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The One Fiber Optic Cable No One on the Dig for Tysons Rail Wants to Hit
"Every time we dig a hole, we run into issues that we didn't expect," he said.
Such issues are likely to resurface this summer, when construction on a short tunnel between routes 123 and 7 is scheduled to begin. Above the tunnel's path, just outside Clyde's Restaurant, is a giant microwave communications tower operated by the U.S. Army. And if you want to know what the 280-foot tower is for, too bad. "The specific uses of the system to which this particular antenna is attached" are classified, Army spokesman Dave Foster said.
Other government agencies located near Tysons also had little to say. A CIA spokeswoman would not comment when asked about the agency's use of communications lines through Tysons. And Mike Birmingham, a spokesman for the Office of the Director of National Intelligence (located at the intersection of the Dulles Toll Road and Route 123), would say only that if a communications line used by the agency was cut, the nation's intelligence-gathering would carry on uninterrupted.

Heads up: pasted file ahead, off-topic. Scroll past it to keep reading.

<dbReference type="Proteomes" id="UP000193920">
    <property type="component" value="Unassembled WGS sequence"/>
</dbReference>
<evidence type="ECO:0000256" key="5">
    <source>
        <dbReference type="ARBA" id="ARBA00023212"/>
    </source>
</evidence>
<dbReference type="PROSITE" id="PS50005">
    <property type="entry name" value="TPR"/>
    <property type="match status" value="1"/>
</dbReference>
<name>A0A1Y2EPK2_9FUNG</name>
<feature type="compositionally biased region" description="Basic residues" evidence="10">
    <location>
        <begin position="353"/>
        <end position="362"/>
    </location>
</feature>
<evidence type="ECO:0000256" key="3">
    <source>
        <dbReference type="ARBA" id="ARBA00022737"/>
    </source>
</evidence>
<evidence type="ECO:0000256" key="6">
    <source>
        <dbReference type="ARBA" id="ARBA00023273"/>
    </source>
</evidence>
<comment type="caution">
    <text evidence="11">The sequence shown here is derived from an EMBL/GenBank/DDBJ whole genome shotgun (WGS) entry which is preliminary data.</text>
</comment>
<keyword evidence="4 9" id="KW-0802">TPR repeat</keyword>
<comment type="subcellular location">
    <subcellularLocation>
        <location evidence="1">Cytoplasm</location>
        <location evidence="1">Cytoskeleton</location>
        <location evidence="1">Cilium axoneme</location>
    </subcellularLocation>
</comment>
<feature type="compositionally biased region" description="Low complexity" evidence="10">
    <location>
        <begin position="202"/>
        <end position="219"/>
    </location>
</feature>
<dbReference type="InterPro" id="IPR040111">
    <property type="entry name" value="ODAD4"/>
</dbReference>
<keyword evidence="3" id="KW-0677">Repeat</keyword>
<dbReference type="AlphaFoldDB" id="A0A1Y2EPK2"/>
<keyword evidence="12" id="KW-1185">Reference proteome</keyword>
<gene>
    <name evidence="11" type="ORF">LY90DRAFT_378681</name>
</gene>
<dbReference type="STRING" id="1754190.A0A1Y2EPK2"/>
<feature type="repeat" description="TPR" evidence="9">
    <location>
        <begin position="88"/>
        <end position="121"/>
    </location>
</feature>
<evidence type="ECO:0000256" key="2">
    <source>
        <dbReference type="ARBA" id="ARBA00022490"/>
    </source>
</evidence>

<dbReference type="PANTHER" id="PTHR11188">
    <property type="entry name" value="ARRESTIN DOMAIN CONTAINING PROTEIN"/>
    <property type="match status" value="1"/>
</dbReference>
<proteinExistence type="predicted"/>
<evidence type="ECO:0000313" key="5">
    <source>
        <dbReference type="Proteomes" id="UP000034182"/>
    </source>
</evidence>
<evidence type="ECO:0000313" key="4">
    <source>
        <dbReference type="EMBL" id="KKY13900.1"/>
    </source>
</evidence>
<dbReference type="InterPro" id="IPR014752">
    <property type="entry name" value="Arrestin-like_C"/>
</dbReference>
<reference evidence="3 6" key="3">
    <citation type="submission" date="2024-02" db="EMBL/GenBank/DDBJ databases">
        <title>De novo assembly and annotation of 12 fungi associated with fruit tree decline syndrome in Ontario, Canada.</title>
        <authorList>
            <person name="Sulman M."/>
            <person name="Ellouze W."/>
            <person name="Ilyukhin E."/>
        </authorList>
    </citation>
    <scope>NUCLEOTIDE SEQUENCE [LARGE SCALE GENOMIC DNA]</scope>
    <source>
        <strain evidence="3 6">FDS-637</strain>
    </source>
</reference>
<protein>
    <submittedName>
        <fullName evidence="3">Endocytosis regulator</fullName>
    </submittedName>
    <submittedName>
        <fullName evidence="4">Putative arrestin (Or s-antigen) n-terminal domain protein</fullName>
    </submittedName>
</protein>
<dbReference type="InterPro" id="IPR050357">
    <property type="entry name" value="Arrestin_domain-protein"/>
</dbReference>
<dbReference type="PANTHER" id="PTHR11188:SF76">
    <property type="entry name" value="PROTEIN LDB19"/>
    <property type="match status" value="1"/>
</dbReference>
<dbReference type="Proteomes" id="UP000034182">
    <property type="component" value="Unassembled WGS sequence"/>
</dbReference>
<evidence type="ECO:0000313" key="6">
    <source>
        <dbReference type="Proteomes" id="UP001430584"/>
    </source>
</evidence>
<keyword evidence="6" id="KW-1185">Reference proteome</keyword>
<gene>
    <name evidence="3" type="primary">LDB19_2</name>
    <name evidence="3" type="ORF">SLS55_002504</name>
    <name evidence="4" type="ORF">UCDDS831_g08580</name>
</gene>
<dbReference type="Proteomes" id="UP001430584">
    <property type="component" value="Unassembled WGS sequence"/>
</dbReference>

"No particular project puts us at risk -- highway construction, building construction," Birmingham said. "We don't have a single point of failure. Our systems are redundant."
Georgelas, the developer whose company was overseeing the work in 2000 when the Chevrolet Suburbans drove up to the Greensboro Corporate Center, said he figured that the government was involved when an AT&T crew arrived the same day to fix the line, rather than waiting days. His opinion didn't change when AT&T tried to bill his company for the work but immediately backed down when his company balked.
"These lines are not cheap to move," Georgelas said. "They said, 'You owe us $300,000.' We said, 'Are you nuts?' "
The charges just disappeared.
Goguen, the engineer with the Dulles rail project, laughs at the stories of past encounters but has no desire to meet up with the men in the black SUVs.
"We've been here a year," he said, "and it hasn't happened to us yet."